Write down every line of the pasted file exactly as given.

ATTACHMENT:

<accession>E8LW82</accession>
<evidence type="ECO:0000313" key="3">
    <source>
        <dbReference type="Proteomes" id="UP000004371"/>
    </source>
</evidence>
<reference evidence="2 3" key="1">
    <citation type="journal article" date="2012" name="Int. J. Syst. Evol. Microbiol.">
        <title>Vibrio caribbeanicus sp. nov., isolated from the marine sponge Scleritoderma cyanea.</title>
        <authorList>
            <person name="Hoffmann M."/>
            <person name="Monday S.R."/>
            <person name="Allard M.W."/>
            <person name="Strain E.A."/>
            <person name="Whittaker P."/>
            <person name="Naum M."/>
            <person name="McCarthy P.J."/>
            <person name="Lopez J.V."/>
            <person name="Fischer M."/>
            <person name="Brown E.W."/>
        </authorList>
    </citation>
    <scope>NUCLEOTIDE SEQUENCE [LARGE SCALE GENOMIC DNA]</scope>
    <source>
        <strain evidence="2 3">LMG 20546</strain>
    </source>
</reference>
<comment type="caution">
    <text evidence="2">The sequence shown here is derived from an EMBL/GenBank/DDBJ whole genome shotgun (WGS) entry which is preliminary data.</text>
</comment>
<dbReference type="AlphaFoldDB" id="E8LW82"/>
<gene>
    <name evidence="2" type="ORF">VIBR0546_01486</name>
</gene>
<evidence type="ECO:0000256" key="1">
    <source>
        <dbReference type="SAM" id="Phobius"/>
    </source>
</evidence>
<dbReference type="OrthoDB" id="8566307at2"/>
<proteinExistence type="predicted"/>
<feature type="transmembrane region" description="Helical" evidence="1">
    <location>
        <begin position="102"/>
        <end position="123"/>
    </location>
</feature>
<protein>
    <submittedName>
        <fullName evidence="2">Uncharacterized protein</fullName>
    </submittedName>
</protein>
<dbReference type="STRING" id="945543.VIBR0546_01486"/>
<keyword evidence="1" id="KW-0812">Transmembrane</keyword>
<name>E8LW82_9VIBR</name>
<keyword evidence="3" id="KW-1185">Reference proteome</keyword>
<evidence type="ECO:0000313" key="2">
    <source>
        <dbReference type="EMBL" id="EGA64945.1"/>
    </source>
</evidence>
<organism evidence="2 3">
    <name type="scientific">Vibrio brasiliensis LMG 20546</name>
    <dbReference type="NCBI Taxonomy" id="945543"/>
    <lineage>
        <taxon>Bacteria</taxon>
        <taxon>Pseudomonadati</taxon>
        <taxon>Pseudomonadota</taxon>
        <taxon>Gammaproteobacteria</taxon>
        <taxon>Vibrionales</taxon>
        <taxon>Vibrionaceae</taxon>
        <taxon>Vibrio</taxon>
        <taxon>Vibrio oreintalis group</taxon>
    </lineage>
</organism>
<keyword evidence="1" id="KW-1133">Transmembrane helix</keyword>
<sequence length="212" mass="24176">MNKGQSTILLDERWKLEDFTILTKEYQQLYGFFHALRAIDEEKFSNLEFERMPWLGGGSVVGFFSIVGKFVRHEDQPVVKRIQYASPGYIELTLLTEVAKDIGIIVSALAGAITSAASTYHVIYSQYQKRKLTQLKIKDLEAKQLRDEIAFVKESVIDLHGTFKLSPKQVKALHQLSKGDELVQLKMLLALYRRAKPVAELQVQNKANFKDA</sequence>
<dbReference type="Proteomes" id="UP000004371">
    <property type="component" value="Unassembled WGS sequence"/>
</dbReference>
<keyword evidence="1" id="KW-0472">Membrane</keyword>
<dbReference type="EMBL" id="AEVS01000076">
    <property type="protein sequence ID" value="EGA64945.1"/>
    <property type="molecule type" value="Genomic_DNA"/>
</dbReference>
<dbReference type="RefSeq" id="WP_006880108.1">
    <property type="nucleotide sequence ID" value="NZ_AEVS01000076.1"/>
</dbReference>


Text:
<accession>E8LW82</accession>
<evidence type="ECO:0000313" key="3">
    <source>
        <dbReference type="Proteomes" id="UP000004371"/>
    </source>
</evidence>
<reference evidence="2 3" key="1">
    <citation type="journal article" date="2012" name="Int. J. Syst. Evol. Microbiol.">
        <title>Vibrio caribbeanicus sp. nov., isolated from the marine sponge Scleritoderma cyanea.</title>
        <authorList>
            <person name="Hoffmann M."/>
            <person name="Monday S.R."/>
            <person name="Allard M.W."/>
            <person name="Strain E.A."/>
            <person name="Whittaker P."/>
            <person name="Naum M."/>
            <person name="McCarthy P.J."/>
            <person name="Lopez J.V."/>
            <person name="Fischer M."/>
            <person name="Brown E.W."/>
        </authorList>
    </citation>
    <scope>NUCLEOTIDE SEQUENCE [LARGE SCALE GENOMIC DNA]</scope>
    <source>
        <strain evidence="2 3">LMG 20546</strain>
    </source>
</reference>
<comment type="caution">
    <text evidence="2">The sequence shown here is derived from an EMBL/GenBank/DDBJ whole genome shotgun (WGS) entry which is preliminary data.</text>
</comment>
<dbReference type="AlphaFoldDB" id="E8LW82"/>
<gene>
    <name evidence="2" type="ORF">VIBR0546_01486</name>
</gene>
<evidence type="ECO:0000256" key="1">
    <source>
        <dbReference type="SAM" id="Phobius"/>
    </source>
</evidence>
<dbReference type="OrthoDB" id="8566307at2"/>
<proteinExistence type="predicted"/>
<feature type="transmembrane region" description="Helical" evidence="1">
    <location>
        <begin position="102"/>
        <end position="123"/>
    </location>
</feature>
<protein>
    <submittedName>
        <fullName evidence="2">Uncharacterized protein</fullName>
    </submittedName>
</protein>
<dbReference type="STRING" id="945543.VIBR0546_01486"/>
<keyword evidence="1" id="KW-0812">Transmembrane</keyword>
<name>E8LW82_9VIBR</name>
<keyword evidence="3" id="KW-1185">Reference proteome</keyword>
<evidence type="ECO:0000313" key="2">
    <source>
        <dbReference type="EMBL" id="EGA64945.1"/>
    </source>
</evidence>
<organism evidence="2 3">
    <name type="scientific">Vibrio brasiliensis LMG 20546</name>
    <dbReference type="NCBI Taxonomy" id="945543"/>
    <lineage>
        <taxon>Bacteria</taxon>
        <taxon>Pseudomonadati</taxon>
        <taxon>Pseudomonadota</taxon>
        <taxon>Gammaproteobacteria</taxon>
        <taxon>Vibrionales</taxon>
        <taxon>Vibrionaceae</taxon>
        <taxon>Vibrio</taxon>
        <taxon>Vibrio oreintalis group</taxon>
    </lineage>
</organism>
<keyword evidence="1" id="KW-1133">Transmembrane helix</keyword>
<sequence length="212" mass="24176">MNKGQSTILLDERWKLEDFTILTKEYQQLYGFFHALRAIDEEKFSNLEFERMPWLGGGSVVGFFSIVGKFVRHEDQPVVKRIQYASPGYIELTLLTEVAKDIGIIVSALAGAITSAASTYHVIYSQYQKRKLTQLKIKDLEAKQLRDEIAFVKESVIDLHGTFKLSPKQVKALHQLSKGDELVQLKMLLALYRRAKPVAELQVQNKANFKDA</sequence>
<dbReference type="Proteomes" id="UP000004371">
    <property type="component" value="Unassembled WGS sequence"/>
</dbReference>
<keyword evidence="1" id="KW-0472">Membrane</keyword>
<dbReference type="EMBL" id="AEVS01000076">
    <property type="protein sequence ID" value="EGA64945.1"/>
    <property type="molecule type" value="Genomic_DNA"/>
</dbReference>
<dbReference type="RefSeq" id="WP_006880108.1">
    <property type="nucleotide sequence ID" value="NZ_AEVS01000076.1"/>
</dbReference>